It seems you can’t swing a dead cat these days without hitting yet another politician looking into the Minnesota Orchestral Association. Here’s the latest…
On Tuesday February 12 at 2:15pm, there will be a committee meeting discussing Minnesota Legacy funding in Room 5 of the State Office Building in St. Paul. The Minnesota Orchestra and the St. Paul Chamber Orchestra will be subjects of discussion. Representatives from both sides of the Minnesota Orchestra labor dispute (including Mr. Henson) have been asked to speak. Community voices such as Orchestrate Excellence will also be present. The public is welcome to attend. The Legacy Committee is chaired by Rep. Phyllis Kahn, who, as you may remember, was the first lawmaker to sound the alarm over the Minnesota Orchestral Association’s behavior toward musicians and taxpayers back in early December. It’s worth re-reading her editorial to get a vibe for where she stands on this issue. Needless to say, it ought to be one of the more gripping Legacy committee meetings in recent memory.
If I were you, I’d thank the representatives for showing an interest in this cultural and economic catastrophe. The lawmakers who are on the Legacy committee are:
- Phyllis Kahn
- Leon Lillie
- Dean Urdahl
- Mike Freiberg
- Steve Green
- Alice Hausman
- Joe McDonald
- Mary Murphy
- Paul Torkelson
- Jean Wagenius
- John Ward
- Anna Wills
You may also want to pass along a link to this blog if you have found it helpful in understanding the conflict. (Especially if you’re in Minnesota; Minnesotans’ emails are read more quickly than Wisconsinites.)
Since the representatives’ time to study up on this ridiculously complicated topic is extremely limited, you may want to share a link to this flier I made a few weeks ago. Use it whenever, wherever. Post it on Facebook; hand it out to friends; keep a couple in your purse. No attribution is necessary. Feel free to alter it to reflect your personal concerns… If, say, the impact of the lockout on education resonates more strongly with you than something else already on the flier, then change it. Insert an email address or phone number if you would like to establish personal contact with whoever you pass it out to. Of course this is only a very brief summary, and a lot of important points are left out, but it’s a bit difficult to cram a years-long labor dispute into two pages.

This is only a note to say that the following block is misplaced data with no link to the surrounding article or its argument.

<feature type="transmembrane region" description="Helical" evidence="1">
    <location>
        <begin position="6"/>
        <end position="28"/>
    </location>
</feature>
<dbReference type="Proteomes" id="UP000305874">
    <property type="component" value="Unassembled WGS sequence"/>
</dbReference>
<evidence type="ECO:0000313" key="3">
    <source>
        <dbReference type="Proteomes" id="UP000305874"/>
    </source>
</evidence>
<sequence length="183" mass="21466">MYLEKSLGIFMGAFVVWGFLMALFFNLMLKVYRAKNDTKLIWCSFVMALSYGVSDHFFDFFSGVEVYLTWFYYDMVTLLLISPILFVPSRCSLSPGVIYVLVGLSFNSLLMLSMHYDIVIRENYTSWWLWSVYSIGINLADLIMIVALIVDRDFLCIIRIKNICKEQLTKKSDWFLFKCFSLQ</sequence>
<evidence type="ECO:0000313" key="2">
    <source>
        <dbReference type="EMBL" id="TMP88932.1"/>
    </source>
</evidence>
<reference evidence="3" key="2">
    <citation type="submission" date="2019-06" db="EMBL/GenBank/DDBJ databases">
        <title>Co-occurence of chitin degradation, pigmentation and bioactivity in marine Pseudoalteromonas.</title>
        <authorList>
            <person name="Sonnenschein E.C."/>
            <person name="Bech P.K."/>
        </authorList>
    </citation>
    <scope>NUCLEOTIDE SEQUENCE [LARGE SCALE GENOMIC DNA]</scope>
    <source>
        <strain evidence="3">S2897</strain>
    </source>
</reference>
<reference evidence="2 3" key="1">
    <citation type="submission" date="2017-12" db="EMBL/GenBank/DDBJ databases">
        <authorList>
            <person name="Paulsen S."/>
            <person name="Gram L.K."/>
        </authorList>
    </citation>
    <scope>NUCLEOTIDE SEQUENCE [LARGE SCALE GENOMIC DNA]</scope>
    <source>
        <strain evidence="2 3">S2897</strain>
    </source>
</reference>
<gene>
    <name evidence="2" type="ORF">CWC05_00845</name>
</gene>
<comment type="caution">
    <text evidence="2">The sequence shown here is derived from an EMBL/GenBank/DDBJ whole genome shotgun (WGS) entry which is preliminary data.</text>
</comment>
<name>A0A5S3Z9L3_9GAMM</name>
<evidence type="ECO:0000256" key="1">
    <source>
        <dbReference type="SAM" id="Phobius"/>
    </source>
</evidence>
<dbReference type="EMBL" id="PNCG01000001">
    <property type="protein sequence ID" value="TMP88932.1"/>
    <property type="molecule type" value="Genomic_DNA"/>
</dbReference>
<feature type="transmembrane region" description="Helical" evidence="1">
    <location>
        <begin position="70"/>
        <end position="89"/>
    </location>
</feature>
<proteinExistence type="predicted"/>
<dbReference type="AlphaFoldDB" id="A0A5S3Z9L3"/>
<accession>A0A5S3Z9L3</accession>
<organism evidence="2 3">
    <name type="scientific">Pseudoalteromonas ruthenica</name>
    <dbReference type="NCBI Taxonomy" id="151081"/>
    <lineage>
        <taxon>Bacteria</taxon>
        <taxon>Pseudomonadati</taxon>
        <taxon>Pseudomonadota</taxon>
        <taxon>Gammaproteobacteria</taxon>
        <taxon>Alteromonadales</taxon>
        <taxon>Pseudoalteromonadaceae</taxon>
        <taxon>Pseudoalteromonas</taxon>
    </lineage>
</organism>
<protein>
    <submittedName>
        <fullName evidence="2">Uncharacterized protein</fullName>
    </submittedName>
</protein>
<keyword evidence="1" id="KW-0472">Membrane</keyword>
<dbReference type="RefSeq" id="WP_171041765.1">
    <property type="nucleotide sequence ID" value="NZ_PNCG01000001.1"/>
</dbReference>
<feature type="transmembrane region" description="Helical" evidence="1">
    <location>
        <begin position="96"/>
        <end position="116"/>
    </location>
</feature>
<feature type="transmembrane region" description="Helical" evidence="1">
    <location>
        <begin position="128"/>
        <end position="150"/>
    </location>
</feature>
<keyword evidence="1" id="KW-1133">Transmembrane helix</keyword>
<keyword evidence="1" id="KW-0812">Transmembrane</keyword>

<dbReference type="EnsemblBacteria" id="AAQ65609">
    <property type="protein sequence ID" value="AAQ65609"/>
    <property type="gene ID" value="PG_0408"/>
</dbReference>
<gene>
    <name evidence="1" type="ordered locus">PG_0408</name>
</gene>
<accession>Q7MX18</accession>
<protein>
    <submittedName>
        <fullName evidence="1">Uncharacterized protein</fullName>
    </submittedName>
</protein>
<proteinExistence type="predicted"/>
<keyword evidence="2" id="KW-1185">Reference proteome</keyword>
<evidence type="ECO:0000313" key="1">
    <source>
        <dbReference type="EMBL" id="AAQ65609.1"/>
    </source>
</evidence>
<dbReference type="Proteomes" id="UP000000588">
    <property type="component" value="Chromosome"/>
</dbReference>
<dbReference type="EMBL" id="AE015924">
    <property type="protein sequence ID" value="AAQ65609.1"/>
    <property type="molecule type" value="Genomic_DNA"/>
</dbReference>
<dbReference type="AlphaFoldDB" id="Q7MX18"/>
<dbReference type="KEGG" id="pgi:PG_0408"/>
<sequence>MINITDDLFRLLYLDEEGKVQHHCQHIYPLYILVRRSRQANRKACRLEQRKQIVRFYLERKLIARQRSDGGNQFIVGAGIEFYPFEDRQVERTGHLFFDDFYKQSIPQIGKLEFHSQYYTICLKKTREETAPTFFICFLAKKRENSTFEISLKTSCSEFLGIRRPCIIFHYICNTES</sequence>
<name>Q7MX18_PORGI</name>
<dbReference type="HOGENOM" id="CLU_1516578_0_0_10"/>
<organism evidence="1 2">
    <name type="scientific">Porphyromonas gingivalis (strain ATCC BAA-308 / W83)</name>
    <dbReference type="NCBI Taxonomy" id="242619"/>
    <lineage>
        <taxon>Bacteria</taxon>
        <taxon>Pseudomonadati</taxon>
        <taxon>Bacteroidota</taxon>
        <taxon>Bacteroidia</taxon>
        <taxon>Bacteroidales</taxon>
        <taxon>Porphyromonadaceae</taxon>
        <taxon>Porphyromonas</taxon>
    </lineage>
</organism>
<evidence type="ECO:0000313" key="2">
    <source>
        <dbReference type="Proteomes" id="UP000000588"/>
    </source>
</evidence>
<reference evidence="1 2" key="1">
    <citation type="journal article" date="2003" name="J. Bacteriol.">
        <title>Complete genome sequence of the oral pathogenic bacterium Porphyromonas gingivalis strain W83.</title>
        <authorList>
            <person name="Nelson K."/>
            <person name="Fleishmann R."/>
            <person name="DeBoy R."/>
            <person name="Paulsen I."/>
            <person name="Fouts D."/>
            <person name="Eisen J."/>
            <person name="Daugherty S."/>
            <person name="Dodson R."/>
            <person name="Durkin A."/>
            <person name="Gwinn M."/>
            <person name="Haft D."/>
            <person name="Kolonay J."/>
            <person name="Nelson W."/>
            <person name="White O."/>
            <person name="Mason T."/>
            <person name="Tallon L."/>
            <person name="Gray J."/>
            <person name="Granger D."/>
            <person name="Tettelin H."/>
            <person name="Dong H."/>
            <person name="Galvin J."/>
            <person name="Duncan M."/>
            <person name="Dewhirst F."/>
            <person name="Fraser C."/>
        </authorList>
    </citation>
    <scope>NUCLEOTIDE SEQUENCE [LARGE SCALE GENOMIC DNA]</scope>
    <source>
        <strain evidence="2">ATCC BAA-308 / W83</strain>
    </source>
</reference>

Here’s a direct link. http://www.scribd.com/doc/120014661/Things-to-Know-About-the-Lockout
“Orchestrate Excellence has been invited to testify before the Legacy Committee of the House of Representatives this Tuesday, February 12th. We are pleased and honored to be your voice – the voice of the community – during this difficult time.
We will continue to share our research into the effects of the lockout with legislators and civic leaders, but we also want to know what you think. What are your ideas for positive ways the entire community can move to resolve the lockout?”
What ideas do you have?
I shared my three biggest ones in my Minnesota Public Radio commentary: “Minnesota Orchestra’s ‘fresh start’ needs to go beyond talks with musicians.” Those were:
- Release the entire 2012-2015 Strategic Plan to public scrutiny.
- Require Minnesota Orchestra CEO Michael Henson, Wells Fargo Vice President and MOA Board Chair Jon Campbell, and US Bancorp CEO and Immediate Past Chair Richard Davis to participate in multiple in-depth interviews about their plans and intentions for the Minnesota Orchestra.
- Hold a series of meetings with the public: a listening tour, if you will.
I’ve got plenty more ideas, too – believe you me – but these three things won’t cost a single dime. The only thing keeping the Minnesota Orchestral Association from doing them is fear that they’ll come across as utter incompetents. However, they really ought not worry, because they’ve already secured that reputation…and not just in Minneapolis, but around the world. Them worrying about coming across badly is a bit like worrying about a sprinkler getting you wet after you’ve fallen into a pool.
So. What are your ideas to help end the lockout? If you were in charge, what you do to fix the Minnesota Orchestra’s innumerable and seemingly intractable problems? Unlike the Minnesota Orchestral Association, I want your input…and so does Orchestrate Excellence.
Anyway. This is quite the turn of events, isn’t it? If you’ll excuse me, I hear some popcorn popping…